“Like one who takes away a garment on a cold day, or like vinegar poured on a wound, is one who sings songs to a heavy heart.” — Proverbs 25:20
“If your ugly sweater was designed to be an ugly sweater then it doesn’t actually count as an ugly sweater,” Anica Cihla recently wrote on Twitter. I think the same thing could be said for Sad Christmas Songs. If it seems like you’re trying too hard to make a Sad Christmas Song, then it just won’t work. You wind up with a Maudlin Christmas Song, which isn’t the same thing at all.
A Maudlin Christmas Song will only make listeners sad about the fact that such a song was ever recorded. This is especially true if the MCS in question involves sorely neglected children who fear that they have been forgotten by Santa and/or Jesus. (Or whose parents are dead and/or dying. Please don’t sit down to write a Christmas song thinking, “OK, time for me to torment some orphans.”)
Having said that, I have a soft spot for certain Maudlin Christmas Songs. Randy Stonehill’s “Christmas at Denny’s,” for example, which teeters on the edge of parody. Or Johnny Cash’s “Ringing the Bells for Jim.”
I would also make a distinction here between Sad Christmas Songs and Sad Break-up Songs That Happen to Be Set at Christmastime. The latter are fine, but I think of them as a separate category. There’s also another larger category, I suppose, of Christmas songs that are just a bit melancholy and minor-key and lonesome and bleak mid-winter-ish. I like those too, but Sad Christmas Songs are a more specific sub-set of their own.
What makes for a good Sad Christmas Song, I think, is something like what Geoffrey Rush describes as “the oldest drama-school adage”: “You never played drunkenness in a scene even though your character may be completely sozzled. Because most drunken people are trying to look sober.” So if you want to convey drunkenness, act sober. And if you want to convey sadness in a Christmas song, act cheerful. If you want to convey hopelessness, act hopeful.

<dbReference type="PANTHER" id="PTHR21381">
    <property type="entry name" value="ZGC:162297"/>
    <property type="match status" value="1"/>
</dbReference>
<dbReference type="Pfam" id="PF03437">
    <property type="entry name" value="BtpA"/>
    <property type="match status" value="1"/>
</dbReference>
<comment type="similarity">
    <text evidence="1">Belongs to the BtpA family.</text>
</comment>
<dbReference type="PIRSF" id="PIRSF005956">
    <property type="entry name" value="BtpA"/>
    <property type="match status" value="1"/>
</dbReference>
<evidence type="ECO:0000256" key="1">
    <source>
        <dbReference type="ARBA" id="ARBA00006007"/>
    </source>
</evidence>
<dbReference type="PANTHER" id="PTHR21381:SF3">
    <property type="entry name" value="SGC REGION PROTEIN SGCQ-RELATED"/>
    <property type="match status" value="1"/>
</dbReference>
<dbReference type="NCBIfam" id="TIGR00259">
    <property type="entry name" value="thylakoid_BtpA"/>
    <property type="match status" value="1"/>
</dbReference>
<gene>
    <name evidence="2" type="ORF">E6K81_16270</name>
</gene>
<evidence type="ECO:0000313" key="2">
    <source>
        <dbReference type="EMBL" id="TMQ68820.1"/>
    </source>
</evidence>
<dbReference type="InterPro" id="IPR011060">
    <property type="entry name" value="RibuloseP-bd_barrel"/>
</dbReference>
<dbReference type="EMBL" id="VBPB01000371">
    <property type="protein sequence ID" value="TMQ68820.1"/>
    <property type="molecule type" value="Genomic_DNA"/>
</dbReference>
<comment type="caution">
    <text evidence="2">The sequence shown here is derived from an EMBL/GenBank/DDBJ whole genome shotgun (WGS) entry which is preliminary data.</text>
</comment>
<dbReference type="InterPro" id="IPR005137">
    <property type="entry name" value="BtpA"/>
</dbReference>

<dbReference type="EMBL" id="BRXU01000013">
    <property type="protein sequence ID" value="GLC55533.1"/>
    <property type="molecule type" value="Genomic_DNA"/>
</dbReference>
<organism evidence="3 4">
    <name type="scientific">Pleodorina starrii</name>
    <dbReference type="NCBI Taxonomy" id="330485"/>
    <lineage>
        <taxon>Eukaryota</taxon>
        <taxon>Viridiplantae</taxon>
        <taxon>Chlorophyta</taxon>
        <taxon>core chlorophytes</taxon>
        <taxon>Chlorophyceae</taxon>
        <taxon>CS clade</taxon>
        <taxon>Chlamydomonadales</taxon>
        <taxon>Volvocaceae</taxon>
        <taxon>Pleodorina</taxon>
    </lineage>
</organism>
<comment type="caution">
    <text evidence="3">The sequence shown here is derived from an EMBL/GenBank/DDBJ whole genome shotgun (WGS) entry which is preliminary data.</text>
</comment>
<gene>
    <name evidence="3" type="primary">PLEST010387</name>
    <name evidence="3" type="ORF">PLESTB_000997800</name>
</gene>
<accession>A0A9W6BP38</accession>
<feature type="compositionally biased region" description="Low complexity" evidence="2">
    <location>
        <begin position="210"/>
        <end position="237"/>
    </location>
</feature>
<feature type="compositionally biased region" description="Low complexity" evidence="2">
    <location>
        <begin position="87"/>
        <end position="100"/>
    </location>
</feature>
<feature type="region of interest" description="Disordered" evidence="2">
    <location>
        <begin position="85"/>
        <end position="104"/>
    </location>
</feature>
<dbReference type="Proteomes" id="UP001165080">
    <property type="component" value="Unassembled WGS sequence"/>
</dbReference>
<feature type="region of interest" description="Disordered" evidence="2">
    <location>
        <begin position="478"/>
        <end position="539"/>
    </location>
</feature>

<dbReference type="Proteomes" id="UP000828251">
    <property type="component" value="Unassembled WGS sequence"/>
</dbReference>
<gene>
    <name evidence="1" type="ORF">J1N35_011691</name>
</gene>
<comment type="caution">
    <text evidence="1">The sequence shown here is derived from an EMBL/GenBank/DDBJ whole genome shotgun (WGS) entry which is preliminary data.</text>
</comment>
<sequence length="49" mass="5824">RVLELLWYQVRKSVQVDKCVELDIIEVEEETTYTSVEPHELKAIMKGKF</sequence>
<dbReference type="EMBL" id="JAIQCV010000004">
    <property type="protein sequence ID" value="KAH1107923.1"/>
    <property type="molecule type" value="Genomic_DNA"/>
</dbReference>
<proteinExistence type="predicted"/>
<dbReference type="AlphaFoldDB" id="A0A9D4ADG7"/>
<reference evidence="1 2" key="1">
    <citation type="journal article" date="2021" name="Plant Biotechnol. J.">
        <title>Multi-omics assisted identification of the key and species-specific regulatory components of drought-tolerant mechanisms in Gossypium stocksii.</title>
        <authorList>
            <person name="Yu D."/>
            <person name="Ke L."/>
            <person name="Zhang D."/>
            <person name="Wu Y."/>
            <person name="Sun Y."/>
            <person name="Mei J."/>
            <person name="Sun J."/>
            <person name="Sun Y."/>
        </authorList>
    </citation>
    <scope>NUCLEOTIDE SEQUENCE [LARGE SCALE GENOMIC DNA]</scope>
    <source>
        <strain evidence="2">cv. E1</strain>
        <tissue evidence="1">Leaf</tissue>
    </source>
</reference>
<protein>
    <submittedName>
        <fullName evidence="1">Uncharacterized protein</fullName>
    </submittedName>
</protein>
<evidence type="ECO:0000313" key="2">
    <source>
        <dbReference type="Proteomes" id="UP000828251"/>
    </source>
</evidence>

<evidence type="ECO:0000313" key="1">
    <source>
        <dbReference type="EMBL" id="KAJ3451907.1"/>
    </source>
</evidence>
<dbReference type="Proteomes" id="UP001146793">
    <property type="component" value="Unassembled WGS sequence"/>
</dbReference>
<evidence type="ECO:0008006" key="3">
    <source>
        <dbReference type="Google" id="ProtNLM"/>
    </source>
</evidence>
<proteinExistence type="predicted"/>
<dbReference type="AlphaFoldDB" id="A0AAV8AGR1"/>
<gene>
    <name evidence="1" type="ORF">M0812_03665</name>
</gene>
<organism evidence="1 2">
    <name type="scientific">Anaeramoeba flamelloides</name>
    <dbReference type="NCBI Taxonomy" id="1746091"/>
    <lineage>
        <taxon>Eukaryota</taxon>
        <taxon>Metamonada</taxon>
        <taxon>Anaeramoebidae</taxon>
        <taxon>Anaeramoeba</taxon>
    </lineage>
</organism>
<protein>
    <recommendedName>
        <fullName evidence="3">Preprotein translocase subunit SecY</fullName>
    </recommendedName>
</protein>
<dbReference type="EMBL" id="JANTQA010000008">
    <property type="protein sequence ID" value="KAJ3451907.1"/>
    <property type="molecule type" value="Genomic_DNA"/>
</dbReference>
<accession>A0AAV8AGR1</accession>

Thus the saddest lines in Merle Haggard’s “If We Make It Through December” are “everything’s gonna be alright” and “we’ll be fine.” Those lines are far more affecting than the song’s more aggressively “sad” bits about the little girl not understanding why the family can’t afford Christmas presents.If Judy Garland had sung about her heartbreak at leaving the boy next door and having to lose everything she loves when her family gets uprooted, that might have been kind of saddish, maybe. We’d know that it was supposed to be sad and that we were supposed to feel sad about it. But make Judy have to pretend not to care about any of that and instead focus on consoling her baby sister and the words “let your heart be light” can become devastating.
A Sad Christmas Song doesn’t have to keep up the cheerful front all the way through. The mask can slip a bit. Or — hey Charley, for chrissakes, do you want to know the truth of it? — it can even be pulled off altogether. But the attempt to wear that mask is what makes many of the best Sad Christmas Songs work.
Anyway, the point here is that it gets pretty dark this time of year, but tomorrow it will … Wait, no, bad example. Tomorrow is going to be even darker. But the point is the day after that it will … Wait, sorry. The day after tomorrow will actually be just about exactly as dark as today. But the day after that, yes, three days from now it’s going to be slightly less dark.
So you’ve got that going for you and, you know, let your heart be light.
Until then, here are some Sad Christmas Songs. Enjoy.
John Prine, “Christmas in Prison”
Paul Kelly, “How to Make Gravy”
Dolly Parton, “Hard Candy Christmas”
Aimee Mann, “I Was Thinking I Could Clean Up For Christmas”
The Pretenders, “2000 Miles”
Joni Mitchell, “River”
Stevie Wonder, “Someday at Christmastime”